Creating tech policies isn’t easy

Michal Gabrielczyk, senior technology strategy consultant at Cambridge Consultants, says that regulating emerging technologies is a difficult task for policymakers. “On the one hand they must mitigate the risks that arise from new technology and on the other they do not want to stifle innovation in the face of the great benefits promised by advances in machine learning, synthetic biology, blockchain and so on,” he tells us.

Instead of relying on governments to come up with regulatory policies, Michal says companies should also be responsible. “Fortunately industry led efforts such as OpenAI are attempting to fill the gap and consensus is emerging around simple principles to guide regulations on AI: responsibility, explainability, accuracy, transparency and fairness. Perhaps a holistic approach guided by these simple principles would help address this problem – such as appointing a minister for AI, as occurred recently in the UAE,” he explains

French Caldwell, chief evangelist at MetricStream, says that governments are sometimes cautious about regulating new technologies because they don’t want to “stifle” investment.

He says: “For example, governments intentionally have withheld from taxing internet usage. A big tax would have had a severe dampening effect on the expansion of digital access, and perhaps even prevented much of the benefits of e-commerce and global information sharing.

“However, governments are often surprised by the impact of technology-led innovation, and it can take a long time for regulators to catch up with the disruption it brings. The rapid emergence of social media as a means of spreading fake news that undermines democratic processes, for instance, is one example. Another is the emergence of sharing economy companies like Uber and Airbnb, for which existing regulations for the taxi and hospitality industries did not address. Eventually, rules adapt to technology-led disruption, but in the meantime, the societal and business disruption can be immense.”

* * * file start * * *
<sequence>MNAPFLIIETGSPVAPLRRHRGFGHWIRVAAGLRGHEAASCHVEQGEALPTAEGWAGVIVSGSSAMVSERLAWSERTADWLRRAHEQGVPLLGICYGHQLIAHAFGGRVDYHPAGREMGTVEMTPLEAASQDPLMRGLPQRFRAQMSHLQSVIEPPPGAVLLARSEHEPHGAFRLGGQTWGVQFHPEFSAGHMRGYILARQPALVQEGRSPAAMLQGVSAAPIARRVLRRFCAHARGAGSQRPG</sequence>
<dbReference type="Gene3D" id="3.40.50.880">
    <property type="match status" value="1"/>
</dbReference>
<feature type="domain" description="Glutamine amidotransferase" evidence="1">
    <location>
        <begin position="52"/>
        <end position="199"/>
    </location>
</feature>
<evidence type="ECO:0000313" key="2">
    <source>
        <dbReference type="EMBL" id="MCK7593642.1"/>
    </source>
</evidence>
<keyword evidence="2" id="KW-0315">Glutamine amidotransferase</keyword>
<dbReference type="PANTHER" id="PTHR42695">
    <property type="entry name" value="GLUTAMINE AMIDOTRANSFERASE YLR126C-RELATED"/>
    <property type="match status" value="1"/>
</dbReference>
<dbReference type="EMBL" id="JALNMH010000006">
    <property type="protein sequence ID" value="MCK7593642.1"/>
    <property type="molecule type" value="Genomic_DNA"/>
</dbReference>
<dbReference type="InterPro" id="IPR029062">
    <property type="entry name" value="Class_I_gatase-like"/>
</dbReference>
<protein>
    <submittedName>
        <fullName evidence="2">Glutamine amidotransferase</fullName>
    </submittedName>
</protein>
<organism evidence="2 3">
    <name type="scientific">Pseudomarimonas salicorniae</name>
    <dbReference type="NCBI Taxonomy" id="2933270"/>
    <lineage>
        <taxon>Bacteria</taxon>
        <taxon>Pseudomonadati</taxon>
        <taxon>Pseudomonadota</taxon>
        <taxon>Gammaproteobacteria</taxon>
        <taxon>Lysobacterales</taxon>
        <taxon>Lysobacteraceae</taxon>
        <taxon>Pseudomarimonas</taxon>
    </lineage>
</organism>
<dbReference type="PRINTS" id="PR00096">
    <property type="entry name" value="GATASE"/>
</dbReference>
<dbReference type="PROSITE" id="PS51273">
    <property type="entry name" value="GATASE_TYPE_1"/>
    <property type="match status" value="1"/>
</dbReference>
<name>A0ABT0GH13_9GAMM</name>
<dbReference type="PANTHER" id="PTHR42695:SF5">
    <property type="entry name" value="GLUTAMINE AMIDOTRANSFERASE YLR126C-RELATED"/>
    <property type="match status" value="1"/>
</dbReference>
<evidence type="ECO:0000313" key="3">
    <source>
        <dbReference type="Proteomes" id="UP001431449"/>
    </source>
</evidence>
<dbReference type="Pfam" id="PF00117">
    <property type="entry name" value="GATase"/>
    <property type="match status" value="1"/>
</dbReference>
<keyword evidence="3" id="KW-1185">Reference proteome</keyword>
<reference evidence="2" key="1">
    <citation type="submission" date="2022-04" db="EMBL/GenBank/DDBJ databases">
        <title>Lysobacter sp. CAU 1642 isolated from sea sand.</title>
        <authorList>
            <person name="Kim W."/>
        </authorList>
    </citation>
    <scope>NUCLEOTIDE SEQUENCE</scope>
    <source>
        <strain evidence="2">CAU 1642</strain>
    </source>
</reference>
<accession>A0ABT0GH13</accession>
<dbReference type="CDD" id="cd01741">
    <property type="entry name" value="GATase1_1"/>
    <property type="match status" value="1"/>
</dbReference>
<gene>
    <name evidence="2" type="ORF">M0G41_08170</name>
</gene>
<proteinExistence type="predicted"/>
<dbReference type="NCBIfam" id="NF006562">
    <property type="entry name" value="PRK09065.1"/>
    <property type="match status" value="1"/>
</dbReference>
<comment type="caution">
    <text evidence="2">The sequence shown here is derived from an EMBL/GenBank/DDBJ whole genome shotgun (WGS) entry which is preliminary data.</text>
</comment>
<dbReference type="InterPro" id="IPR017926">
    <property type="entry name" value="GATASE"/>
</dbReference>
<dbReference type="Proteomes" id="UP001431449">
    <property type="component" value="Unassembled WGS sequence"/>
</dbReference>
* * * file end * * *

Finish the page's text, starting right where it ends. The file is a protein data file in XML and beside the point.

Supported by the United Nations, Tech Against Terrorism is an excellent example of an organization that’s developing strategies to prevent technology from being abused.  Launched in Montreal recently, the Data Science Network is one of its leading initiatives. It’s designed to build “counterterrorist solutions that can be deployed on small, and often vulnerable, tech platforms”.

Adam Hadley, director of the project, explains that he has noticed “significant challenges for governments in terms of regulating future tech in a manner that efficiently addresses terrorist usage of such technologies and respects human rights”. Hadley believes that they are “not always at the forefront when it comes to addressing the terrorist threat to tech platforms”. He adds: “Frankly, the overwhelming focus on social media platforms is to fight yesterday's battle. Appropriate focus must be given to building capacity for a range of technologies including storage platforms, file-sharing platforms, cryptocurrencies, domain name registrars, web hosts, fintech, e-commerce, VPNs, and blockchain.” 

Technology has always played an important role in our lives, and nothing can change that. At the same time, businesses are going to keep looking for the next big innovation - despite the challenges. It’s clear that governments must take quick and careful action to keep emerging technologies in check, but companies also have a degree of responsibility to ensure their creations don’t get out of control.


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Nicholas Fearn

Nicholas is a technology journalist from the Welsh valleys. He's written for a plethora of respected media sources, including The Next Web, Techradar, Gizmodo, Lifehacker, TrustedReviews, Alphr, TechWeekEurope and Mail Online, and edits Wales's leading tech publication. When he's not geeking out over Game of Thrones, he's investigating ways tech can change our lives in many different ways.